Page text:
The move comes after a video of arrests made at a Philadelphia location went viral.

In the wake of a viral video that sparked protests around a Philadelphia location and a boycott of the brand nationally, Starbucks is set to close over 8,000 U.S. locations for racial-bias training. The coffee behemoth has come under fire after footage surfaced online showing the arrest and removal of two black men from the store. The manager alleged the men were trespassing because they had not ordered anything. The men said they were waiting to meet with a business associate. Starbucks CEO Kevin Johnson has since apologized on behalf of Starbucks and, yesterday, met with both of the men in person. The manager who called the police no longer works for the company.

To counteract the wave of negative publicity generated by the incident, Starbucks announced it will close over 8,000 of its company-owned stores across the country on the afternoon of Tuesday, May 29 for training purposes. The focus will be to provide employees with racial-bias education "geared toward preventing discrimination in our stores." According to a statement from Starbucks, "during that time, partners will go through a training program designed to address implicit bias, promote conscious inclusion, prevent discrimination and ensure everyone inside a Starbucks store feels safe and welcome."

“I’ve spent the last few days in Philadelphia with my leadership team listening to the community, learning what we did wrong and the steps we need to take to fix it,” Johnson said in a statement. “While this is not limited to Starbucks, we’re committed to being a part of the solution. Closing our stores for racial bias training is just one step in a journey that requires dedication from every level of our company and partnerships in our local communities.”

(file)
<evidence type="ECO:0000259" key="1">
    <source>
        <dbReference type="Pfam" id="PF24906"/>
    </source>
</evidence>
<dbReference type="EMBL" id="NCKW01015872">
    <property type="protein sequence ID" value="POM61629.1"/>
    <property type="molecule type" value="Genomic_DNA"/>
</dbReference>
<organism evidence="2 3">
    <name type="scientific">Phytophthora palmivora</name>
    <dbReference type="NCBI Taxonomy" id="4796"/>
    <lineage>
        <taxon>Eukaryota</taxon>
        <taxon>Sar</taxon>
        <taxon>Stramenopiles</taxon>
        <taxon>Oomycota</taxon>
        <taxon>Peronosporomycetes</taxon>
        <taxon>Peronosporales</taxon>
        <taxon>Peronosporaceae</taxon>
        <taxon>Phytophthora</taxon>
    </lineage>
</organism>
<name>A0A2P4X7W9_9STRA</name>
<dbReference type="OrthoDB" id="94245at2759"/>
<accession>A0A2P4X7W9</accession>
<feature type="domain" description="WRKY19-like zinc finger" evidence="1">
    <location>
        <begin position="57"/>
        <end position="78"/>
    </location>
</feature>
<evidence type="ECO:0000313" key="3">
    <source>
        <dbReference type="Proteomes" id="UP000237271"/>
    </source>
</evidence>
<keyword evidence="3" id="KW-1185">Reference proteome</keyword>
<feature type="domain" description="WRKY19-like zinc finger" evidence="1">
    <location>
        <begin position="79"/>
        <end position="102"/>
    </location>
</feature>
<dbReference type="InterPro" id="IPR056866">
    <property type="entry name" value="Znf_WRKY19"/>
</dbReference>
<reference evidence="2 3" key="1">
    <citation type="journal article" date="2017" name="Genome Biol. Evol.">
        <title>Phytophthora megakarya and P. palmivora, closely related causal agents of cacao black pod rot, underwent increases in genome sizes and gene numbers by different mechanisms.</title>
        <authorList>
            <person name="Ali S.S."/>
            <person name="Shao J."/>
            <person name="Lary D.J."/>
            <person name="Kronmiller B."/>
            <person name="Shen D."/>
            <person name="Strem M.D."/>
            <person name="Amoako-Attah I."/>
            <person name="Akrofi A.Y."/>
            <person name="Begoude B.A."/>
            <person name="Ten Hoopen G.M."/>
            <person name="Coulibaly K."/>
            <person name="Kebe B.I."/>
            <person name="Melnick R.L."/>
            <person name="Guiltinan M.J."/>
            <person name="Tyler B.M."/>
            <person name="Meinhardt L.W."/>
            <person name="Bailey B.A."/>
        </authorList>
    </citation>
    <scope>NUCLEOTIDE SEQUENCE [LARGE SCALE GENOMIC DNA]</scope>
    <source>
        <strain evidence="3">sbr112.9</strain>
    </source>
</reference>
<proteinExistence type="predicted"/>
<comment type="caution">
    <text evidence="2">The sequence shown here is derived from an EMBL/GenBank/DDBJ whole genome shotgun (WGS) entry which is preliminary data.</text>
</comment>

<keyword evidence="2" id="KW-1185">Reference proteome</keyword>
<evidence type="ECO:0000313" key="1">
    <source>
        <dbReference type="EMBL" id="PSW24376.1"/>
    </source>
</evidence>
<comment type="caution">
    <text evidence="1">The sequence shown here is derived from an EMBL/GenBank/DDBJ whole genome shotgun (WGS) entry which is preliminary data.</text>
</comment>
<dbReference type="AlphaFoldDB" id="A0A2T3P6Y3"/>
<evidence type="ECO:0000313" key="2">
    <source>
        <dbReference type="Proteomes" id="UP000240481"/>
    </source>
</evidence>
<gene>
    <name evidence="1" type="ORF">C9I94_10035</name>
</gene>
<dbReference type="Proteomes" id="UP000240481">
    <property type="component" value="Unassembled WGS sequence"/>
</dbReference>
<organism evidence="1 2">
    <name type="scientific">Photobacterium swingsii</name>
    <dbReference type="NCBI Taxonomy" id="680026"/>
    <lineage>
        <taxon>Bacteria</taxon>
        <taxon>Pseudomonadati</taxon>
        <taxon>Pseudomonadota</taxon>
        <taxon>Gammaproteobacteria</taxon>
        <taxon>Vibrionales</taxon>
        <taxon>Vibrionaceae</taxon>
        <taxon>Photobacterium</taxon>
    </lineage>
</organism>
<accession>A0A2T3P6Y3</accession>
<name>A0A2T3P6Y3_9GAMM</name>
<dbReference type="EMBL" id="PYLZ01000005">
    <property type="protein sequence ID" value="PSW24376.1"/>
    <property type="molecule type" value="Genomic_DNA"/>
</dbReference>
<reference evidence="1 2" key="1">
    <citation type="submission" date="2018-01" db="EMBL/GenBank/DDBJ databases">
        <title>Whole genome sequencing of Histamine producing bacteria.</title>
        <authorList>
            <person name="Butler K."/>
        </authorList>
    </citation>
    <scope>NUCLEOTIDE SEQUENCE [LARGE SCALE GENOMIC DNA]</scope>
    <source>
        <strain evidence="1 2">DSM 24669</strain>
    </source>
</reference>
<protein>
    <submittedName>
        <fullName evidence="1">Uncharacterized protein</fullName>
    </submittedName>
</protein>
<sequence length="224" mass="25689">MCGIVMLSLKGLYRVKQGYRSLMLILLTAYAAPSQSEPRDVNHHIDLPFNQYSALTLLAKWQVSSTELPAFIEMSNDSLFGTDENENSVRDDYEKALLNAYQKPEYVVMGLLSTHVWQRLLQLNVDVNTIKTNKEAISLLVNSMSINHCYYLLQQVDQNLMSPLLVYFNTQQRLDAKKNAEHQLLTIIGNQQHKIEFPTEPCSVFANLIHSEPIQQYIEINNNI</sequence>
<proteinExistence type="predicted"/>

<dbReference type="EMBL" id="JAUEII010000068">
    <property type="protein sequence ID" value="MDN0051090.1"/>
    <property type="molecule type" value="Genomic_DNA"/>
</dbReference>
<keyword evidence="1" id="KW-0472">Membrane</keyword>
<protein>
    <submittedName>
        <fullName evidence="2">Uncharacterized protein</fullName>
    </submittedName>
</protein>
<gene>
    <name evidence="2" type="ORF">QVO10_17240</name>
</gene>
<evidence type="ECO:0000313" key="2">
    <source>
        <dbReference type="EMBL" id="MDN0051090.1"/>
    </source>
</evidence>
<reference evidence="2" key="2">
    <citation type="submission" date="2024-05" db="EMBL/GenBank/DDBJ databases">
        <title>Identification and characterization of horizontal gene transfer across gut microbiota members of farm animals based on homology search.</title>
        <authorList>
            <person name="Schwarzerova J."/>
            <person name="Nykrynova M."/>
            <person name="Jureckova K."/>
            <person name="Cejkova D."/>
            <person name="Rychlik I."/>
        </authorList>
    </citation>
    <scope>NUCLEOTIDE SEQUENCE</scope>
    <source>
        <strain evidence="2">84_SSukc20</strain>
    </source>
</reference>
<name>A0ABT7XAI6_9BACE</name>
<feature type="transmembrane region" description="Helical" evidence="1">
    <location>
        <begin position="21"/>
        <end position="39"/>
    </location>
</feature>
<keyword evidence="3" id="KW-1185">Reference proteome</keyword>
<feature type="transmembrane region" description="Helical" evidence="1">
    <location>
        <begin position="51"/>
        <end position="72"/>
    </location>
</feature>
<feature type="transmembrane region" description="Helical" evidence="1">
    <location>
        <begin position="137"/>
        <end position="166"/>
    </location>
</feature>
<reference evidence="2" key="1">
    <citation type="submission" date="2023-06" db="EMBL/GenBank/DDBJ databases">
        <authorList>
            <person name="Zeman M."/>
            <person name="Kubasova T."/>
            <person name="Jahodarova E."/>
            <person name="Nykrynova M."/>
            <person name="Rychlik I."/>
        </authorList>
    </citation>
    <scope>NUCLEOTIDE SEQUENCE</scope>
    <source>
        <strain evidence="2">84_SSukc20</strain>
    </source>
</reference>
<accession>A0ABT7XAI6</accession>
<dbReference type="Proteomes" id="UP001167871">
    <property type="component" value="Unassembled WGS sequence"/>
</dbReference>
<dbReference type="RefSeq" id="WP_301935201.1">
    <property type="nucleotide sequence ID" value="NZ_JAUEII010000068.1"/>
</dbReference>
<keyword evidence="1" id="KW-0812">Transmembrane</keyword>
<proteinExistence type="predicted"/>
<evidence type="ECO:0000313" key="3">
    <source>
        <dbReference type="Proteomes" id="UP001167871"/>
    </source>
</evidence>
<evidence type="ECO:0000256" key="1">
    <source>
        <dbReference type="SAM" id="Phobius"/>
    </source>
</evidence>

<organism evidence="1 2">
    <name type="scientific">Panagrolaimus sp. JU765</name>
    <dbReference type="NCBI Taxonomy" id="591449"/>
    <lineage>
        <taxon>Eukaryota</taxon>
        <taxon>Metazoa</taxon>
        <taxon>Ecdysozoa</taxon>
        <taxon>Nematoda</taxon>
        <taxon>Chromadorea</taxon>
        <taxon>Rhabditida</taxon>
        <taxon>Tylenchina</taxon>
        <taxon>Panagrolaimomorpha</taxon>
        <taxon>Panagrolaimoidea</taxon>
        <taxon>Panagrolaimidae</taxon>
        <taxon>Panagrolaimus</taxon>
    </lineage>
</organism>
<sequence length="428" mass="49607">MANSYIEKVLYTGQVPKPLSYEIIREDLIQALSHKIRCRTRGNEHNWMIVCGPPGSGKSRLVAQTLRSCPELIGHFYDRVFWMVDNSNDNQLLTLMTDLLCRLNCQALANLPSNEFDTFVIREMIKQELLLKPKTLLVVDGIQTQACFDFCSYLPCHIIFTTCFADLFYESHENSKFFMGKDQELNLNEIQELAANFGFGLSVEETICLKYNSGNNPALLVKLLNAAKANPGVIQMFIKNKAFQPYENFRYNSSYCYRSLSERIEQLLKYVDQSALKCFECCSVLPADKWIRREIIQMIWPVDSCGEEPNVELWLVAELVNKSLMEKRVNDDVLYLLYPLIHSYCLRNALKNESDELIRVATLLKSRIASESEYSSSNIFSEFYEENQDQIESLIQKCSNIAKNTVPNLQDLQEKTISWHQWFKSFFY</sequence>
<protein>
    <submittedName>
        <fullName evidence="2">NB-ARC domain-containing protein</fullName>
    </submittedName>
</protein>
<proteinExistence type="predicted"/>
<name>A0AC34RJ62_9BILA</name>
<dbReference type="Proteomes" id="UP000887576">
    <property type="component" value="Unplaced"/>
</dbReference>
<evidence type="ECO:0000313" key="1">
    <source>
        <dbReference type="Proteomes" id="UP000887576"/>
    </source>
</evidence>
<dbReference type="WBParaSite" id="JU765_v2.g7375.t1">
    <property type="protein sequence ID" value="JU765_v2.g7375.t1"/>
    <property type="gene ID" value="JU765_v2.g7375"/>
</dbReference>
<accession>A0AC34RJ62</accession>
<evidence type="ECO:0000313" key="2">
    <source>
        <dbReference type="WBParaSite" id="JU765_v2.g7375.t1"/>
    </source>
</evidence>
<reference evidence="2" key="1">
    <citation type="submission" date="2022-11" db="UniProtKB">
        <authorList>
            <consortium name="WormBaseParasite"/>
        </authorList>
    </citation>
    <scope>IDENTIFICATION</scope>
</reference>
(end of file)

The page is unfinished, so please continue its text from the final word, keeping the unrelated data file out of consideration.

Starbucks' outspoken executive chairman Howard Schultz also weighed in, saying, "The company's founding values are based on humanity and inclusion. We will learn from our mistakes and reaffirm our commitment to creating a safe and welcoming environment for every customer."

The company has enlisted advisors from The Equal Justice Initiative, the NAACP Legal Defense and Education Fund, public policy organization Demos, and the Anti-Defamation League, as well as former U.S. Attorney General Eric Holder to develop the curriculum that will be taught during the training. Starbucks says it will make the materials available to other companies.

The incident occurred last Thursday when management called the police who arrived on the scene, handcuffed the men and removed them from the store. While the arrest took place, the aforementioned business associate also arrived and informed the police the men were there to meet him to discuss a real estate deal. Some witnesses filmed the interaction, while other commented to news outlets that they had seen other non-black customers use the restroom or sit inside the Starbucks without ordering, yet were not asked to leave.

"Creating an environment that is both safe and welcoming for everyone is paramount for every store," Johnson said in a previous statement. "Regretfully, our practices and training led to a bad outcome—the basis for the call to the Philadelphia police department was wrong. Our store manager never intended for these men to be arrested and this should never have escalated as it did."